Shame v Guilt
When we introduced the concept of Shame Resilience, we briefly touched on an important part of this theory—the difference between shame and guilt. As we dive deeper into the ins and outs of shame resilience, a beautifully useful theory (especially for those of us who have made the decision to change our relationship with alcohol), it’s important to dig into the nuance of these two emotions.
Perhaps you’ve used “shame” and “guilt” interchangeably in the past?
“I feel so guilty for the way I behaved last night.”
“I hold a lot of shame for the way that happened.”
In our casual lexicon, they’re definitely transposable. On first glance, they seem very similar—both explain feeling bad for someone like an event, or a thing we said, or the way something worked out. But they have deeply important differences in practice.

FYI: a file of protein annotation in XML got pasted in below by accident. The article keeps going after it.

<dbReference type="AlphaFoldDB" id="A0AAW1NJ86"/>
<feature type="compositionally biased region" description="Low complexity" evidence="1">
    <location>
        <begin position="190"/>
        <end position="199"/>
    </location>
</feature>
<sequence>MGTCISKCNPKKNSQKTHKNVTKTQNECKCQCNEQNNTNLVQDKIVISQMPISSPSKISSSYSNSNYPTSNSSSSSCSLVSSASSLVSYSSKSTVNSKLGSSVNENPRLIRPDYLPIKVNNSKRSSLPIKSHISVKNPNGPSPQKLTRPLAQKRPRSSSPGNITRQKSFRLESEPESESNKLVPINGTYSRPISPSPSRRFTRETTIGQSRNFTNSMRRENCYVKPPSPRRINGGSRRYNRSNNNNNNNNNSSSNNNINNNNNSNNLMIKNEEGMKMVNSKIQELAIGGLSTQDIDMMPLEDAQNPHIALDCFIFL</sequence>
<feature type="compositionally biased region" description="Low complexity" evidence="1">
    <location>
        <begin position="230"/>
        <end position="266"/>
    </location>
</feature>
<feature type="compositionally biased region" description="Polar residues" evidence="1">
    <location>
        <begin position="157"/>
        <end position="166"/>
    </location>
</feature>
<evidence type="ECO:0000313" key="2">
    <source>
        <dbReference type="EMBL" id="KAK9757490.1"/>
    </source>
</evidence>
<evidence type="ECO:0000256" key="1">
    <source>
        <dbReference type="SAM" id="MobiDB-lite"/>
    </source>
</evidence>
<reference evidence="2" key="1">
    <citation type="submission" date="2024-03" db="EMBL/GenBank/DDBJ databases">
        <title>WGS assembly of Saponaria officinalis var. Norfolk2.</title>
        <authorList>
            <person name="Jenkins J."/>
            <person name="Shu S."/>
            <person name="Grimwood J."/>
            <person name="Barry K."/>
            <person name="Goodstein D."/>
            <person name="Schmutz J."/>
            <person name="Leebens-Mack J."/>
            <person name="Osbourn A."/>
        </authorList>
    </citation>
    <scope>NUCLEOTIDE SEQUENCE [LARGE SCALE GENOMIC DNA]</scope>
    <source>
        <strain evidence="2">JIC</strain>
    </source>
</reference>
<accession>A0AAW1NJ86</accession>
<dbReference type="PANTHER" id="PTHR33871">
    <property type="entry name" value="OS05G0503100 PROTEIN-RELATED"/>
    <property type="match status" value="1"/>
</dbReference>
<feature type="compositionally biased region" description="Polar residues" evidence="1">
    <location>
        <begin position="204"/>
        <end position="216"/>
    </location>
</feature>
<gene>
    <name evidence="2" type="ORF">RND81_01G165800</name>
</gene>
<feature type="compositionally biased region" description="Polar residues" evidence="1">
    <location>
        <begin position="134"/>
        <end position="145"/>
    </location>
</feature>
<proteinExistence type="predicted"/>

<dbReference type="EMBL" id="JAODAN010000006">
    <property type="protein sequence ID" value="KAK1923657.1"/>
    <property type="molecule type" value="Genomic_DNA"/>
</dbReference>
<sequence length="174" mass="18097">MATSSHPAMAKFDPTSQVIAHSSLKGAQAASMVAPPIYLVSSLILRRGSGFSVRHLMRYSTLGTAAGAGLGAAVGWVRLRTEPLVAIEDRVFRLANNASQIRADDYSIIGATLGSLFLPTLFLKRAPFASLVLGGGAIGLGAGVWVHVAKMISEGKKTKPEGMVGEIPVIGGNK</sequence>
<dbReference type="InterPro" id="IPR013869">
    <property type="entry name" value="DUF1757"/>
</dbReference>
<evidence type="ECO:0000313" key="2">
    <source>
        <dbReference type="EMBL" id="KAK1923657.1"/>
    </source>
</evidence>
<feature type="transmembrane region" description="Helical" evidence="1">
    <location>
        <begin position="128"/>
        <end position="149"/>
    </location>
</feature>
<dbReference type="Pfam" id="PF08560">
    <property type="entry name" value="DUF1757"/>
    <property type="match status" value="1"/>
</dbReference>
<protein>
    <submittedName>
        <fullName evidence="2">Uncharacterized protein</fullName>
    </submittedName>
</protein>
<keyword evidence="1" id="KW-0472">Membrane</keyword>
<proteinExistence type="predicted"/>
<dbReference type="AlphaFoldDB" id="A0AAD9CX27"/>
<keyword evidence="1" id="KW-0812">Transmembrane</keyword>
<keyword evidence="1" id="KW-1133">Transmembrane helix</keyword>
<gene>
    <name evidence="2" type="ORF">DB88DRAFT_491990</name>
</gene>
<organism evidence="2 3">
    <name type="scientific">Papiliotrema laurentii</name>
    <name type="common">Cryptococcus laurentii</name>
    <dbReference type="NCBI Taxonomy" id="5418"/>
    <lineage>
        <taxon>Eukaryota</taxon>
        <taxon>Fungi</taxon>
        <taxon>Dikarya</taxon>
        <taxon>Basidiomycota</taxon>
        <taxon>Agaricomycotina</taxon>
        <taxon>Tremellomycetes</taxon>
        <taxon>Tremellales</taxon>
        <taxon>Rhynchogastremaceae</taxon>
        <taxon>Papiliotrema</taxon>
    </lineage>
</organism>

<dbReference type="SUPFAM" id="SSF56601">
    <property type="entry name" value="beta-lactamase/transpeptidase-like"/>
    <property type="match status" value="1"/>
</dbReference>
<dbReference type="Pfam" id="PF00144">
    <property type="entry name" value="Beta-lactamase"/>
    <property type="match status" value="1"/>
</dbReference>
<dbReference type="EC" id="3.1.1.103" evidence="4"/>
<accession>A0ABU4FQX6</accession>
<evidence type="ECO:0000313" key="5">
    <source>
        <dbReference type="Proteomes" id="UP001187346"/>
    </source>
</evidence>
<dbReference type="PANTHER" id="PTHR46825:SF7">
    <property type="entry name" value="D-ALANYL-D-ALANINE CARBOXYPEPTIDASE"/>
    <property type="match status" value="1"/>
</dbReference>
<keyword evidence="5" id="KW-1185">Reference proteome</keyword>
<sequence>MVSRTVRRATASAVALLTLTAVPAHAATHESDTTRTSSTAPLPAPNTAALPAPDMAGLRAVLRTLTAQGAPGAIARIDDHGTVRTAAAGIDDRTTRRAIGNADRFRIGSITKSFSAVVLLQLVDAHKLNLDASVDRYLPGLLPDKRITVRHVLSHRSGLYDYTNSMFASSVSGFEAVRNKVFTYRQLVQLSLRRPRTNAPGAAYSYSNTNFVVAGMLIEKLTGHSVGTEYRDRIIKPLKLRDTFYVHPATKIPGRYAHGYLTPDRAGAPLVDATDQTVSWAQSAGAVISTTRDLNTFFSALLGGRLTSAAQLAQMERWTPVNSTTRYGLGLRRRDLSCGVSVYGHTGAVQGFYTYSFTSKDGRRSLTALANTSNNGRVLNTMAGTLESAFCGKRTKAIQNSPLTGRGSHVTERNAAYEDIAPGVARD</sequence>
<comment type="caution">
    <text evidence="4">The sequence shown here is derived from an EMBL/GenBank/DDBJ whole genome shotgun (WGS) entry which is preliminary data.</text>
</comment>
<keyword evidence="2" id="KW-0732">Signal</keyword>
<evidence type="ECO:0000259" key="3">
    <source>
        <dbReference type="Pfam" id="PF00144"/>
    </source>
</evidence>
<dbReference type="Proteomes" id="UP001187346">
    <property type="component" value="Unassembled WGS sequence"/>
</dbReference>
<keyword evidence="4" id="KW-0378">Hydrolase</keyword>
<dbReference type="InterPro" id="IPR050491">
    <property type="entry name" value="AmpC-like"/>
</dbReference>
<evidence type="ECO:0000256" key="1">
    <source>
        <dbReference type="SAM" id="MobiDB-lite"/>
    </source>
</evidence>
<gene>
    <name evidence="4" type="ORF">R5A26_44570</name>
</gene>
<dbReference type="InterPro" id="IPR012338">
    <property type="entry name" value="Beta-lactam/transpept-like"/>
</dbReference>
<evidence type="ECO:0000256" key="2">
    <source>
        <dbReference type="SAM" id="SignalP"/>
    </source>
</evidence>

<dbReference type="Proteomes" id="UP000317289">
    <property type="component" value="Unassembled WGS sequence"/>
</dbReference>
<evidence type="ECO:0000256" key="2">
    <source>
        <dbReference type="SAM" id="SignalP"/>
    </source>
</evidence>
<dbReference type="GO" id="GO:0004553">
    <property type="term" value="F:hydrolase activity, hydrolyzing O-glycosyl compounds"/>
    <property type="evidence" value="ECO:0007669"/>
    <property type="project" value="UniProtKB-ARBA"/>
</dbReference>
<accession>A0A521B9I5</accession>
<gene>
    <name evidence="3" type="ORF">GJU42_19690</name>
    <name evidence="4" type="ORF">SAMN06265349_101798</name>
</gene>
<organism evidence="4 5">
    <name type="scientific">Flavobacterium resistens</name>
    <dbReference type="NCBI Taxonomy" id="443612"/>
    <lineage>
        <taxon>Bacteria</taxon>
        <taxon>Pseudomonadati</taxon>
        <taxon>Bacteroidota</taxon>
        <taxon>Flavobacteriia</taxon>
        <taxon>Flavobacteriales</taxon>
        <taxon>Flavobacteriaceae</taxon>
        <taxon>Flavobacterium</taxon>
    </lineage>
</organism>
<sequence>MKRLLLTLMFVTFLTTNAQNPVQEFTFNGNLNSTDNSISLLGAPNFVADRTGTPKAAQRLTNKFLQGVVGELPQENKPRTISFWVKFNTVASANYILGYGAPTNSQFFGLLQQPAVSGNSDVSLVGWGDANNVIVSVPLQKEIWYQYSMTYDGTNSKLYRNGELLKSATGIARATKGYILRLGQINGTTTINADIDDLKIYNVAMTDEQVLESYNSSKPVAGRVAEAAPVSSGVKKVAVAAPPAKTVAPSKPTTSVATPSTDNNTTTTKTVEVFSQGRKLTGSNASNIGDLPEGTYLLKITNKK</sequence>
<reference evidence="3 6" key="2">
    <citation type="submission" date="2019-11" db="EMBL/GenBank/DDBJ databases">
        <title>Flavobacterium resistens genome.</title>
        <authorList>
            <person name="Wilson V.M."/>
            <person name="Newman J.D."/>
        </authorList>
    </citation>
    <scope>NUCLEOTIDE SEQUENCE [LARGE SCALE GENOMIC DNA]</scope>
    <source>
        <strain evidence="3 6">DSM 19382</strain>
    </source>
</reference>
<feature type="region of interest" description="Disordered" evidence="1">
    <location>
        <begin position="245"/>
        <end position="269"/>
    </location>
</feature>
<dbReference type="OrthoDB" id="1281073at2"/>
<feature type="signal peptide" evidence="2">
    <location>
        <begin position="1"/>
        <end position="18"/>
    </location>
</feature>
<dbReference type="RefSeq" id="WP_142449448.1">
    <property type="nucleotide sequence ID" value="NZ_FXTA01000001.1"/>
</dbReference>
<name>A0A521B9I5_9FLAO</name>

Shame, as we mentioned before, is best defined by the Queen of Shame Resilience, Dr. Brene Brown:
“the intensely painful feeling or experience of believing that we are flawed and therefore unworthy of love and belonging – something we’ve experienced, done, or failed to do makes us unworthy of connection.”
Shame manifests itself in a myriad of ways, and can often end up feeling like physical pain or discomfort. It’s the deep “knowing” (though false) that you are unworthy, bad, flawed, or otherwise unloveable for the thing you did or the way you are or the mistake you made. It causes us to retract—to pull away from others, to poison our self talk, to act in ways that perpetuate this feeling of being a trash human. (This often results in us repeating the behavior or action that got us into shame in the first place, like consistently using alcohol in ways that harms our bodies and spirits.) Shame has no benefit, no evolutionary purpose, nothing good can come from it.